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Friday, February 21, 2014 

The history of Korea's censorship of manhwa in the 1990s

The Korea Times wrote about the history of the country's censorship of manhwa (their pronunciation of manga) in the 1990s, and how its recovered since, but with difficulty, as artists are now looking to the internet for development. They also tell how this far eastern country had a reaction not unlike the middle ages to comics and cartoons:
Kim’s story is a common one in a country where schools used to pick a day in May to gather the many comic books impounded from students and burn them in the schoolyard, one of the strangest rituals honoring the month designated by the state as “month of the family.”

The book burnings, which were encouraged by government officials, continued until the late 1990s. The biggest of these ceremonies was held every year in front of the Seoul City Hall, where municipal authorities invited the national media to record the spectacle of thousands of comic books going up in flames.

Cartoons were demonized then for the same reasons politicians are demonizing video games now.

They were blamed for encouraging a culture of violence and sex. The truth is that politicians, lawmakers and teachers were merely catering to Korea’s famously overzealous parents, who want their kids to do nothing but download English words to their brains 24/7.

Things took an irrevocable turn for the worse in 1997 when the culture ministry named cartoons, along with cigarettes and alcoholic beverages, as “harmful substances” for youngsters.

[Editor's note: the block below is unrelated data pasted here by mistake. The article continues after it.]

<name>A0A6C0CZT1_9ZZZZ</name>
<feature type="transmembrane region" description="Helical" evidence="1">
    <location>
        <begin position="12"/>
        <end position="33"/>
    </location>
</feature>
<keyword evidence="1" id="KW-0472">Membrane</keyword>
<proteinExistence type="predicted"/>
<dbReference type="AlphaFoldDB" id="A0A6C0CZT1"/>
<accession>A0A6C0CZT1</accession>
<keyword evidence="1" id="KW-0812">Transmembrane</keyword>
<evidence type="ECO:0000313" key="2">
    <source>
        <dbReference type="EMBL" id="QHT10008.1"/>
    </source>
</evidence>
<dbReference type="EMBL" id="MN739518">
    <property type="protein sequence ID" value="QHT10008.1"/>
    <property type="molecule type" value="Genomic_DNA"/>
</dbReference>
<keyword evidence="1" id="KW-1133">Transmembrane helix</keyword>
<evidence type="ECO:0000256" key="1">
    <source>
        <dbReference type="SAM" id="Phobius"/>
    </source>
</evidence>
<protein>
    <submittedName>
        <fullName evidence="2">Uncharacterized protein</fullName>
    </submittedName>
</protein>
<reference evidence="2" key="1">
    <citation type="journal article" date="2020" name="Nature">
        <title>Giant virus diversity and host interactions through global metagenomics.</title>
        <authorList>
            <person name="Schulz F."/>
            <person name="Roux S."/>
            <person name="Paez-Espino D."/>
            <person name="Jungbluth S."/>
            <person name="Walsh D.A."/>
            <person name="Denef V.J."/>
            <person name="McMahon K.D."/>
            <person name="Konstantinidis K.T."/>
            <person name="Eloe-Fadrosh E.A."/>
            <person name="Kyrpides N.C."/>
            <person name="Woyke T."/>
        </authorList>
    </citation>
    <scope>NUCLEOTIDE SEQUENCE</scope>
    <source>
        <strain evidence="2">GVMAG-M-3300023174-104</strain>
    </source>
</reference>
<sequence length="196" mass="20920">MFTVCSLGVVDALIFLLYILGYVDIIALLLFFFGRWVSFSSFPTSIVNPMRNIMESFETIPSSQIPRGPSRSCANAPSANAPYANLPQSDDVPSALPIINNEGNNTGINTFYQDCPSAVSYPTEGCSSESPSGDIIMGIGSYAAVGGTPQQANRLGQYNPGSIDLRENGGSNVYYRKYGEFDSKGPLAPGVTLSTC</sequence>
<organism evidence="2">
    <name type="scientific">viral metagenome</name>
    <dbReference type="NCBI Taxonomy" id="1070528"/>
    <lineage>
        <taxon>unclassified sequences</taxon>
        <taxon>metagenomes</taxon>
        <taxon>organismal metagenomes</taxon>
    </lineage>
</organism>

Cartoon magazines, which had thrived in the 1980s and earlier part of the 1990s, were doomed because storeowners were restricted from selling them to their main audience.

“The heyday of Korean cartoons was short. Censorship was heavy during the military governments. In the 1980s and early 90s, there were a few authors who were selling copies in the several millions. Huh Young-man’s works were popular and the Japanese series, ‘Dragon Ball’ by Akira Toriyama, was probably the most popular comic series ever,” said Lee of KCA.

“The government suppression of the 1990s was a decisive blow. Policymakers loosened their grip simply because cartoons had lost much of their relevance as cultural products. But the readership of cartoons recovered in the 2000s when they were offered as free Internet content.”
And people think the restrictions in USA comic books during the 50s and 60s - something several major companies agreed to themselves for the sake of pushing others out of business - was bad! So instead of setting up an age limit for sales not unlike movies and developing better educational curriculum, the government encouraged scenarios straight out of Fahrenheit 451. Now I understand why manhwa's never been as big a medium as manga, with fewer animation studios to boot. I hope they've come to their senses now, and some modern writers and artists are trying to take advantage of the internet for rebuilding the medium again.

Someday, people are going to look back at the 50s and 60s after reading this and figure that whatever happened at the time was petty compared to this madness.

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  • I'm Avi Green
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